Posso García Gustavo Antonio and Uribe Restrepo Andrés F*
Received: July 22, 2022; Published: July 29, 2022
*Corresponding author: Uribe Restrepo Andrés F, Residente de la especialización de dermatología, Universidad Libre de Cali, Médico y Cirujano, Universidad Libre Seccional Cali, Colombia
Erythrasma and lichen sclerosus are usually found as separate entities, however
it is rare for the two diseases to coexist in a patient in the same affected area. Next,
we present the case of an adult, Afro-Colombian, and obese patient with a primary
diagnosis of lichen sclerosus on the vulva, which is refractory to treatment with potent
topical glucocorticoids secondary to the association with erythrasma in the same area.
Summary:Erythrasma and lichen sclerosus are usually found as separate entities, however it is rare for the two diseases to coexist in a patient in the same affected area. Next, we present the case of an adult, Afro-Colombian, and obese patient with a primary diagnosis of lichen sclerosus on the vulva, which is refractory to treatment with potent topical glucocorticoids secondary to the association with erythrasma in the same area.
Lichen sclerosus is a chronic disease that affects the skin mainly in the genital area, although it can appear in any region of the body. Its etiology is multifactorial and still to be elucidated, such as autoimmunity, genetic polymorphisms and interaction between infectious, hormonal and allergic mechanisms. It mainly affects Caucasian women between the ages of 40 and 60, although it can occur at any age, ethnicity, and gender. It is estimated to occur in 1 in 30 adult women and 1 in 900 prepubertal girls [1,2]. It manifests itself mainly with the appearance of erythematous papules that coalesce into plaques, which become hard and white. It is accompanied by symptoms such as itching and in chronic processes there is atrophy and retraction of the tissue. Symptoms depend on the location as do the areas involved. Lichen sclerosus may be associated with other skin dermatoses [2,3]. Erythrasma is a bacterial infection typically caused by Corynebacterium minutissimum, which infects the stratum corneum of the skin in warm, moist skin areas. Commonly affected sites are intertriginous regions such as the axillae, groin, and interdigital spaces. It mainly affects the elderly, obese and diabetics and presents as asymptomatic hyperpigmented red or brownish macules with scaling and central hypopigmentation, although they may be slightly raised. On the part of the erythrasma, coinfections with dermatophytes and Candida albicans can be found [4,5]. Here we present a rare case of lichen sclerosus coexisting with erythrasma in the area of inguinal and genital intertrigo.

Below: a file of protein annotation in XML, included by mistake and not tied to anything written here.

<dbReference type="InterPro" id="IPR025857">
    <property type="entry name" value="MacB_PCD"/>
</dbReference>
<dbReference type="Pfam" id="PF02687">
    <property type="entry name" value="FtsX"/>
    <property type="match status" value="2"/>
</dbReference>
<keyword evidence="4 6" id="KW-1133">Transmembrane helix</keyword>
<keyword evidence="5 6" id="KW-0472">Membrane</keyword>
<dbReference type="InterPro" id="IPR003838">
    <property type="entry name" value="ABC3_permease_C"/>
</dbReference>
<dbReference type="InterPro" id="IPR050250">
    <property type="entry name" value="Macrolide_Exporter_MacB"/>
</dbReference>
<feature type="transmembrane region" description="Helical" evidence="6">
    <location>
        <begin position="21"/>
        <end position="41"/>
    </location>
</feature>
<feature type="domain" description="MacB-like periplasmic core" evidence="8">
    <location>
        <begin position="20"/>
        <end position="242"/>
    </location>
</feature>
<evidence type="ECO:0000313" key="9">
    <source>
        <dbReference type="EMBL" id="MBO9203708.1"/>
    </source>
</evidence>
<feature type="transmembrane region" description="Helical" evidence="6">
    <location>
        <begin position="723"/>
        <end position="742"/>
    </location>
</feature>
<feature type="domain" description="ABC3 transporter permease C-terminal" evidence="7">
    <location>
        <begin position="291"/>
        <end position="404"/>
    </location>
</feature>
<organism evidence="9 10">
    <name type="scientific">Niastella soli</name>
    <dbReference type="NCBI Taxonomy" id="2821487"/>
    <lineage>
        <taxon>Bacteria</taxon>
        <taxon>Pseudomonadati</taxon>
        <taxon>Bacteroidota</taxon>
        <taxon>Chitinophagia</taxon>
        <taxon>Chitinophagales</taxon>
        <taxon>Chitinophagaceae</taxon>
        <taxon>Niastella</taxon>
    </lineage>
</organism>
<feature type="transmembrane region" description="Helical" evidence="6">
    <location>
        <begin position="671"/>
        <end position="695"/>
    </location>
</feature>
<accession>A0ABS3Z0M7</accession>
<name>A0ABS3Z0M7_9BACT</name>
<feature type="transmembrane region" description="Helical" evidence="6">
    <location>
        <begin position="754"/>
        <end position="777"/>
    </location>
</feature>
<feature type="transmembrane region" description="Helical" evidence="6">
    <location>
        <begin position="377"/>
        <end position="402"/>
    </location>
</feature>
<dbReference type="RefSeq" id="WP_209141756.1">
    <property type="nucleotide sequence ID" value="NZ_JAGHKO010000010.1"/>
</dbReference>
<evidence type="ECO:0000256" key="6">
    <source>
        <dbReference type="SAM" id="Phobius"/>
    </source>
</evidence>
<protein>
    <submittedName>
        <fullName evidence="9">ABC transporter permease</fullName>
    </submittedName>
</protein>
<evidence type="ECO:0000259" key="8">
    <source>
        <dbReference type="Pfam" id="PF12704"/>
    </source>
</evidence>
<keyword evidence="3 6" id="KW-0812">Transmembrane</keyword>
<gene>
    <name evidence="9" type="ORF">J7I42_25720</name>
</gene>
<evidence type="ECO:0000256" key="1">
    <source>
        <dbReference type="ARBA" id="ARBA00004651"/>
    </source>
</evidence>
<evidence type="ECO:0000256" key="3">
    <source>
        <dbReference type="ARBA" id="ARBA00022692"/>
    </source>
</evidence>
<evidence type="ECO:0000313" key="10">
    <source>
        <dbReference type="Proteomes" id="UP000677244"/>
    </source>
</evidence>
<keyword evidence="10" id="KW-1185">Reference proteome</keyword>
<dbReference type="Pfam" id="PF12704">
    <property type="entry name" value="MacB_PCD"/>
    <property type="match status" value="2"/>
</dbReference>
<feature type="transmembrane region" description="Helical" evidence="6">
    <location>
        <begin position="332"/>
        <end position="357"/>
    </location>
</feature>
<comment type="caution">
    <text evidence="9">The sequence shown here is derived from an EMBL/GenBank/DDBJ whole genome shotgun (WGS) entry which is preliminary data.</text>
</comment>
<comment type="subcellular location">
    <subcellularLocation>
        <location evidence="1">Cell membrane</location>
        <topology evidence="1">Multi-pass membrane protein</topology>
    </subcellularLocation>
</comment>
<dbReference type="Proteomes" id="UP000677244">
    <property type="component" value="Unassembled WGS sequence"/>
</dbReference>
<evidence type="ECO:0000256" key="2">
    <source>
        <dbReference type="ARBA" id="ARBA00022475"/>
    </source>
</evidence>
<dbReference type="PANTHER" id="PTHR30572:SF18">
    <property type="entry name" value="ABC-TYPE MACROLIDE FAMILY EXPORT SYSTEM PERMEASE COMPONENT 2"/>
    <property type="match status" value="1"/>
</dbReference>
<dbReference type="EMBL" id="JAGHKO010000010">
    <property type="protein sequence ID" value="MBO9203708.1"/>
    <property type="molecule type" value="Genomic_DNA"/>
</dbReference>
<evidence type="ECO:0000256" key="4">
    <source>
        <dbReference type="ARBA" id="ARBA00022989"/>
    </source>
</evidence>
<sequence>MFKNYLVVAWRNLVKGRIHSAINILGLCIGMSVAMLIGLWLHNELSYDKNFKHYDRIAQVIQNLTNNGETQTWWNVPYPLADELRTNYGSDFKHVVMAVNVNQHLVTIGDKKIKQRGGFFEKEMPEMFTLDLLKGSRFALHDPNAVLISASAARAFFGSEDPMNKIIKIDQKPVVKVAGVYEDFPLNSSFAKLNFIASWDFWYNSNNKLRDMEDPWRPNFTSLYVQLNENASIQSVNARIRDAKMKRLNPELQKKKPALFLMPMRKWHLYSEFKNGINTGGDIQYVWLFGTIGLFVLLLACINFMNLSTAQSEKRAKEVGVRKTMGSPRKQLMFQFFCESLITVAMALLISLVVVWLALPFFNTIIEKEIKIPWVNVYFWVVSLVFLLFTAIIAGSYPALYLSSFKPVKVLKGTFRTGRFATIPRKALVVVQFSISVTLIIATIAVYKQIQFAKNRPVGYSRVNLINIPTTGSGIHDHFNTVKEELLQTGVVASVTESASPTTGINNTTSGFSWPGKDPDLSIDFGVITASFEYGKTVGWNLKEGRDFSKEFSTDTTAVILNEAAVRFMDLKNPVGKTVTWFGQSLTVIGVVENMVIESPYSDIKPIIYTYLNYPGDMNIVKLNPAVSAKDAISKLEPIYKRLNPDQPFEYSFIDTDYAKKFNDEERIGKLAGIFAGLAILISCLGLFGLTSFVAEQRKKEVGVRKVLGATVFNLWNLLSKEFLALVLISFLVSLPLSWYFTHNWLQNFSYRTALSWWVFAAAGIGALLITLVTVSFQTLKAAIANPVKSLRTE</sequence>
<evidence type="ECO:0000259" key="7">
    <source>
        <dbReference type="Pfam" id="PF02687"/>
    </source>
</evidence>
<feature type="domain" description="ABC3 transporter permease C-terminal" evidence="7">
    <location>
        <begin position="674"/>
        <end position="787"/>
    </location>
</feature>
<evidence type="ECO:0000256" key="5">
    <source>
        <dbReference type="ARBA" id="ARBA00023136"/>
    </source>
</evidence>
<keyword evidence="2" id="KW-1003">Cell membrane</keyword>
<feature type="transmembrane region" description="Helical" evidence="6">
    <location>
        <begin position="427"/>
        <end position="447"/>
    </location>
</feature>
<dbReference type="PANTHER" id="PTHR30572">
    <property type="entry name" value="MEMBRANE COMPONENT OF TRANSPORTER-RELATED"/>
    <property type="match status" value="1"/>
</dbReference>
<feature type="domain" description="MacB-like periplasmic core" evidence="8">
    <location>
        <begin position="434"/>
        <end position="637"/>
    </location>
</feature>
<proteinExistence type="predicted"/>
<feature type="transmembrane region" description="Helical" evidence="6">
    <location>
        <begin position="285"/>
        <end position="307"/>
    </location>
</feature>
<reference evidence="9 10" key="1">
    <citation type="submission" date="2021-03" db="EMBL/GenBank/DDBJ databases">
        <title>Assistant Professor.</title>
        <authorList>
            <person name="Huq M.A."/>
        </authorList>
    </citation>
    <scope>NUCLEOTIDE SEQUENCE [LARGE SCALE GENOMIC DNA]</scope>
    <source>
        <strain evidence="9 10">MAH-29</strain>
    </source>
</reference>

A 59-year-old patient with a history of obesity, with a 1-year evolution of confluent hypopigmented macules in the labia minora in a figure 8 distribution pattern (Figure 1).
Figure 1.Hypopigmented maculas confluent in vulvar region are observed in distribution in 8 compatible with lichen sclerosus and atrophic, however it is possible to glimpse crural erythematous area.
Figure 2.It is observed with the application of Wood’s Light, red-coral refraction in crural area, which is characteristic of erythrasma.
Biopsy report with hyperkeratosis, orthokeratosis, follicular plugs, areas of acanthosis and epidermal atrophy, in the dermis with eosinophilic hyalinized collagen and telangiectasias with infiltrate of band lymphocytes compatible with lichen sclerosus et atrophicus. Management was given with Clobetasol 0.05%, but it developed perilesional hyperpigmented macules, which showed perilesional coral red fluorescence with Wood’s light, for which an added diagnosis of Erythrasma was made (Figure 2). It was decided to add 2% topical erythromycin to the previous management in hyperpigmented plaques for 14 days, after washing with syndet soap. Attend control with improvement of symptoms.
Lichen sclerosus et atrophicus in women has been associated primarily with autoimmune diseases such as psoriasis , vitiligo, and alopecia areata. Borreliosis, atypical mycobacteria, and human papillomavirus and hepatitis C have been suggested as possible infectious agents . Coexistence with herpes simplex infection or candidiasis has been observed . For its part, erythrasma is a bacterial skin infection that occurs mainly in intertrigos of obese and diabetic patients . Being the main treatment in lichen scleroatrophicus with high potency topical corticosteroids, treatment failures may be implicated in case of superimposed infections . We present a rare case of coexistence of vulvar lichen scleroatrophicus and genital erythrasma.